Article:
But unlike many other Alpine regions, which have been left to be explored by strangers, this region has been long visited by Swiss travellers and men of science. Among them were the brother Meyer of Aarau and Franz Joseph Hugi, they have explored most of the mountain ranges not difficult of access, further than this, have attained most of the higher summits. In 1841, Louis Agassiz, with several scientific friends, established a temporary station on the Unteraar Glacier, along with scientific observations on the glaciers, started a series of expeditions; the works of Desor and Gottlieb Studer have been followed by several other publications that bear testimony to Swiss mountaineering activity. Notwithstanding the activity of their predecessors, the members of the English Alpine Club have found scope for further exploits, amongst which may be reckoned the first ascents of the Aletschhorn and the Schreckhorn, the still more arduous enterprise of crossing the range by passes, such as the Jungfraujoch and Eigerjoch, which are considered amongst the most difficult in the Alps.

The Jungfrau-Aletsch area is located in the eastern Bernese Alps in the most glaciated region of the Alps. It was inscribed as a UNESCO World Heritage Site in 2001 and further expanded in 2007, its name comes from the Aletsch Glacier and the two summits of the Jungfrau and Bietschhorn, which constitute some of the most impressive features of the site. The actual site includes other large glacier valleys such as the Fiescher Glacier and the Aar Glaciers; the chief peaks of the Bernese Alps are: Main glaciers: Aletsch Glacier Fiescher Glacier Unteraar Glacier Lower Grindelwald Glacier Oberaletsch Glacier Mittelaletsch Glacier Gauli Glacier Lang Glacier Upper Grindelwald Glacier Kander G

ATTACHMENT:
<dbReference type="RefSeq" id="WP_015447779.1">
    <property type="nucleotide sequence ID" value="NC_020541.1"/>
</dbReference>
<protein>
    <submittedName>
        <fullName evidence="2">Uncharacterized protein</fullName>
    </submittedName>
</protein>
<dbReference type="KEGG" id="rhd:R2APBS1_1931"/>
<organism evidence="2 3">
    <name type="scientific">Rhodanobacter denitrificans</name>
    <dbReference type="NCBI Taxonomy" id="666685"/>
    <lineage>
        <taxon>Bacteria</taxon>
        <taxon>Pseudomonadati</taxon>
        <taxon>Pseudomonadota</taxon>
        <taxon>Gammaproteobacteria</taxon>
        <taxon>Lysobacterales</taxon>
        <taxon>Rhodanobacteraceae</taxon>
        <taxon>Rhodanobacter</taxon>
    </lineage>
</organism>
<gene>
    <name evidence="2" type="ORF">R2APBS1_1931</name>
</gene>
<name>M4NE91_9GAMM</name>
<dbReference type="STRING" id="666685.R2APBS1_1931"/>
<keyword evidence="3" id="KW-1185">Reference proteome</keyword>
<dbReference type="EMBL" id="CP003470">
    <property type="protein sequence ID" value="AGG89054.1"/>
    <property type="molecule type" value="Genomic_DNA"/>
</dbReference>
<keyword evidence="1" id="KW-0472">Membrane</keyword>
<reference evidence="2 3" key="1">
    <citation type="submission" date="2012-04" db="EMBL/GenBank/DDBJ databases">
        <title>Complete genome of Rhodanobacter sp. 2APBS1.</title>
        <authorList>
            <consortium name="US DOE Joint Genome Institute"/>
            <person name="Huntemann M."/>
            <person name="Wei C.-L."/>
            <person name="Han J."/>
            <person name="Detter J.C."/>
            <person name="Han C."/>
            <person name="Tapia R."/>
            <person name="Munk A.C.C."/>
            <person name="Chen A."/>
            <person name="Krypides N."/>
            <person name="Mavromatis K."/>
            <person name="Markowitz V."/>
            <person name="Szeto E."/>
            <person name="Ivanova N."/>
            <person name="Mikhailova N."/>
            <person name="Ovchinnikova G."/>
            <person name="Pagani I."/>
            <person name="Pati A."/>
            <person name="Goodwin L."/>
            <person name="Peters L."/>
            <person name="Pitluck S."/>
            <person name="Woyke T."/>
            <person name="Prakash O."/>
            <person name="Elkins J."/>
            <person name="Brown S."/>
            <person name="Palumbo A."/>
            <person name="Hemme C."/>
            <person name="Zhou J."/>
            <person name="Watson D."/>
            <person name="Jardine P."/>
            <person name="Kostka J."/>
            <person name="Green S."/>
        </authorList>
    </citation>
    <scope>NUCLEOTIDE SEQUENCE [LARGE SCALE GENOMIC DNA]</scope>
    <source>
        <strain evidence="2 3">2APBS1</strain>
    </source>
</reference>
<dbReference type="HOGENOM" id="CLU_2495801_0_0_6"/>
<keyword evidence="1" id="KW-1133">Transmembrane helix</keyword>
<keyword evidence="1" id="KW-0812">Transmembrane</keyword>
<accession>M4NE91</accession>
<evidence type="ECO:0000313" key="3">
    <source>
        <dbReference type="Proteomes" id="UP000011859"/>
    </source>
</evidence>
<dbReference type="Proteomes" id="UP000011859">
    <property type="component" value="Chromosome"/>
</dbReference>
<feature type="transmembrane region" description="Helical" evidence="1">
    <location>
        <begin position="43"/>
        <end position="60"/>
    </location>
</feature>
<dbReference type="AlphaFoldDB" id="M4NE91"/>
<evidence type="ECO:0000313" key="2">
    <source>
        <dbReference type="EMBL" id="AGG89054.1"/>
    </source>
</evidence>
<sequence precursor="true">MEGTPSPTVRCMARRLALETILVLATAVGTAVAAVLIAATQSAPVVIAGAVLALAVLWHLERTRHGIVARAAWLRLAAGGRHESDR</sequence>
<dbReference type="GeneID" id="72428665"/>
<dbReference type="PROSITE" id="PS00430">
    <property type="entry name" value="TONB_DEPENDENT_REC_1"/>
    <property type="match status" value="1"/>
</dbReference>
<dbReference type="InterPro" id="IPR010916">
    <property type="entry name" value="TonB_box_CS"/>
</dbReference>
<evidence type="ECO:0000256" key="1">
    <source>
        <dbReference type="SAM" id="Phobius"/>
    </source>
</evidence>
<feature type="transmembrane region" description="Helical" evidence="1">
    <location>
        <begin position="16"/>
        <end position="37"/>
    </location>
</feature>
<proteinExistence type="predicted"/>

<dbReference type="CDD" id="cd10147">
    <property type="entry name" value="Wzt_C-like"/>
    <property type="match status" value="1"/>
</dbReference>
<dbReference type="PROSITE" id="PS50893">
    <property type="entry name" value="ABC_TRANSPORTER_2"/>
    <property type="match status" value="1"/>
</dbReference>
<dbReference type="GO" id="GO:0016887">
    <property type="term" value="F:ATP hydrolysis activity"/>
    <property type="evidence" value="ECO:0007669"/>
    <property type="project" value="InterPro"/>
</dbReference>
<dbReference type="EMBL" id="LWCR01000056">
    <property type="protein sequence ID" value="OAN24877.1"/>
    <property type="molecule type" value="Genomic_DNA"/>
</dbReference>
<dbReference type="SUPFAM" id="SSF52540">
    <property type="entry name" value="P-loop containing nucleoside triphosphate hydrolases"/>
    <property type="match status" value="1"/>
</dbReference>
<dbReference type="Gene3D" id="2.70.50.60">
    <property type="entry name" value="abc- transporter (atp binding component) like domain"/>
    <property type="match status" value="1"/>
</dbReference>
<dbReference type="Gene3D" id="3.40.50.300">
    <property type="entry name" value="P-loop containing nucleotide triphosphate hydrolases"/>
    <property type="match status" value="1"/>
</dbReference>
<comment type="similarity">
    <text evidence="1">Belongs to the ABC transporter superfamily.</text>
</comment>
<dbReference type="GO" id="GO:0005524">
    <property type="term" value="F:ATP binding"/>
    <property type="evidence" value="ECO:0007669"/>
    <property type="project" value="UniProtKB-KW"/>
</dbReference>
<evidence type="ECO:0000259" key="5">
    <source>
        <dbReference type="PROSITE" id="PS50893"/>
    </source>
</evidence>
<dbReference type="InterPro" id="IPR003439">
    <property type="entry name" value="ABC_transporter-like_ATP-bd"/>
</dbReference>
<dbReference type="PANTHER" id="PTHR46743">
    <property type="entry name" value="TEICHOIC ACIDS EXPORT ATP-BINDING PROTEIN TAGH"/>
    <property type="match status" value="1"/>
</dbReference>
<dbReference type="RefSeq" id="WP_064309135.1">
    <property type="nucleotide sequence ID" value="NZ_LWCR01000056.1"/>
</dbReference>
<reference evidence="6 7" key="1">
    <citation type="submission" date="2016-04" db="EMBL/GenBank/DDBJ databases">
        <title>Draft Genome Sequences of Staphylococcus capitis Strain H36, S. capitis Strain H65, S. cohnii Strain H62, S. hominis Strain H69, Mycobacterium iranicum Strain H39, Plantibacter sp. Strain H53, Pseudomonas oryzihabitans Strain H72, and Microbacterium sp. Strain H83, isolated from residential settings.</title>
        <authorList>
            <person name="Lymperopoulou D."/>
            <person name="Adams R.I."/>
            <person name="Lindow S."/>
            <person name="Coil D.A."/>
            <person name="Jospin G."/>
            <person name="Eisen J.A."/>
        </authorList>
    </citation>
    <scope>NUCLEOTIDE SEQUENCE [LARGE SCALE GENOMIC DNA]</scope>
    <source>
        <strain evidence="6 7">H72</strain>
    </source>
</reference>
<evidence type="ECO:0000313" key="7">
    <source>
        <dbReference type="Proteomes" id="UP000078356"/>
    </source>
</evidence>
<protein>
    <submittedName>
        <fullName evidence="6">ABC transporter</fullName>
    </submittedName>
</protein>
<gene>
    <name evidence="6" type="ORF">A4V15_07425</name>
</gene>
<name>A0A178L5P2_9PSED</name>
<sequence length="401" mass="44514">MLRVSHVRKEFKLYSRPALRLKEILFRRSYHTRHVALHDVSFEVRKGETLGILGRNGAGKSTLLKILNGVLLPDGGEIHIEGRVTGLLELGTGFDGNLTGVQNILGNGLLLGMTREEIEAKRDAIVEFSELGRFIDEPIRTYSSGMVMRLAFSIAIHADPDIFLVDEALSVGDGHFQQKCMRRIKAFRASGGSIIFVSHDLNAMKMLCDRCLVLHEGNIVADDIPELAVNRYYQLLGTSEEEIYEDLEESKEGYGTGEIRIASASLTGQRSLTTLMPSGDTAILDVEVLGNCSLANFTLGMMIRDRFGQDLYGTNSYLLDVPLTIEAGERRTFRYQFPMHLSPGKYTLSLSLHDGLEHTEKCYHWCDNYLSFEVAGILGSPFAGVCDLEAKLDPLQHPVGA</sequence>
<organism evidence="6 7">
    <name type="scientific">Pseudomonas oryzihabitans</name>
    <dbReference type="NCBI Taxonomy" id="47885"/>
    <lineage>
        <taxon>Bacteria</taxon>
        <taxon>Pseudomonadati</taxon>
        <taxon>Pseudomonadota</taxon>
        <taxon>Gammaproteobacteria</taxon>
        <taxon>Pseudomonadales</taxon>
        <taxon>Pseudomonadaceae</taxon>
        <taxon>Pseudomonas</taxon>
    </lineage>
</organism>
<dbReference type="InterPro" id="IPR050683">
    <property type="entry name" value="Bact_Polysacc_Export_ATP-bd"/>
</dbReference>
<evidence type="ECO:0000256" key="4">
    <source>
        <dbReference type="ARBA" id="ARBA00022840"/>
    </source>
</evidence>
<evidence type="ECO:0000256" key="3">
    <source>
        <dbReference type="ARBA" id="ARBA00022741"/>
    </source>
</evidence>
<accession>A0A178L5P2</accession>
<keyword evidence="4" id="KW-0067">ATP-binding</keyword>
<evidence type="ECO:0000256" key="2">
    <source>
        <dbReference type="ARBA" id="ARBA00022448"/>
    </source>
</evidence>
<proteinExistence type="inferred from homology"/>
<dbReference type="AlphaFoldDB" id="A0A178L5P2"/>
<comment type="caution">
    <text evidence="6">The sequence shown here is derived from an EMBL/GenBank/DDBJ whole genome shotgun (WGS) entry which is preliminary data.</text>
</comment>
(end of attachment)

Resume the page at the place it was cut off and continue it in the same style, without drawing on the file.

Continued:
Tremayne, Cornwall

Tremayne is a hamlet in the parish of St Martin in Meneage, England, United Kingdom. Tremayne House, a grade II listed building was the original seat of the prominent Tremayne family of Collacombe and of Sydenham in Devon.</ref>Tremayne Woods is part semi-natural woodland and part plantation managed by the National Trust. A track leads down to Tremayne Quay, built by Sir Richard Vyvyan in 1847 for the visit of Queen Victoria to Trelowarren. Owing to unforeseen circumstances she did not visit, her great-grandson, Duke of Windsor, landed at the quay during a visit in 1921. The present quay was built over an earlier quay, the landing stage for Tremayne House; the woods and quay were bequeathed from the Vyvyan family of Trelowarren to the National Trust in 1978. Media related to Tremayne, Cornwall at Wikimedia Commons

Tampa Bay Rays award winners and league leaders

This is a list of award winners and league leaders for the Tampa Bay Rays professional baseball team. David Price Blake Snell Evan Longoria Jeremy Hellickson Wil Myers Carlos Peña, 1B Evan Longoria, 3B Carl Crawford, LF Jeremy Hellickson, P Kevin Kiermaier, CF See explanatory note at Atlanta Braves award winners and league leaders. Team Carlos Peña, 1B Evan Longoria, 3B Carl Crawford, OF Carlos Peña Fernando Rodney See footnoteJoe Maddon Note: These awards were renamed the "GIBBY Awards" in 2010 and the "Esurance MLB Awards" in 2015. Kevin Kiermaier Wade Boggs — voted by MLB fans as the most outstanding player in the history of the franchise, based on on-field performance, leadership quality, character value. Jeremy Hellickson See: Baseball America#Baseball America All-Rookie Team2011 – Desmond Jennings and Jeremy Hellickson Rocco Baldelli See: Baseball America#Baseball America Manager of the Year See footnoteJoe Maddon Joe Maddon Joe Maddon See footnoteJoe Maddon 2008 – William Harridge Trophy 2008 – Baseball America Organization of the Year Rocco Baldelli Delmon Young Jeremy Hellickson See footnote and Topps#AwardsDelmon Young Matt Moore Josh Hamilton David Price Jeremy Hellickson Kevin Witt, Durham Bulls See: Tampa Bay Rays#Baseball Hall of Famers See: Tampa Bay Rays#Retired numbers Ted Williams Museum and Hitters Hall of Fame Baseball awards List of Major League Baseball awards Awards.

Tampa Bay Rays official website Single Game Records. Tampa Bay Rays official website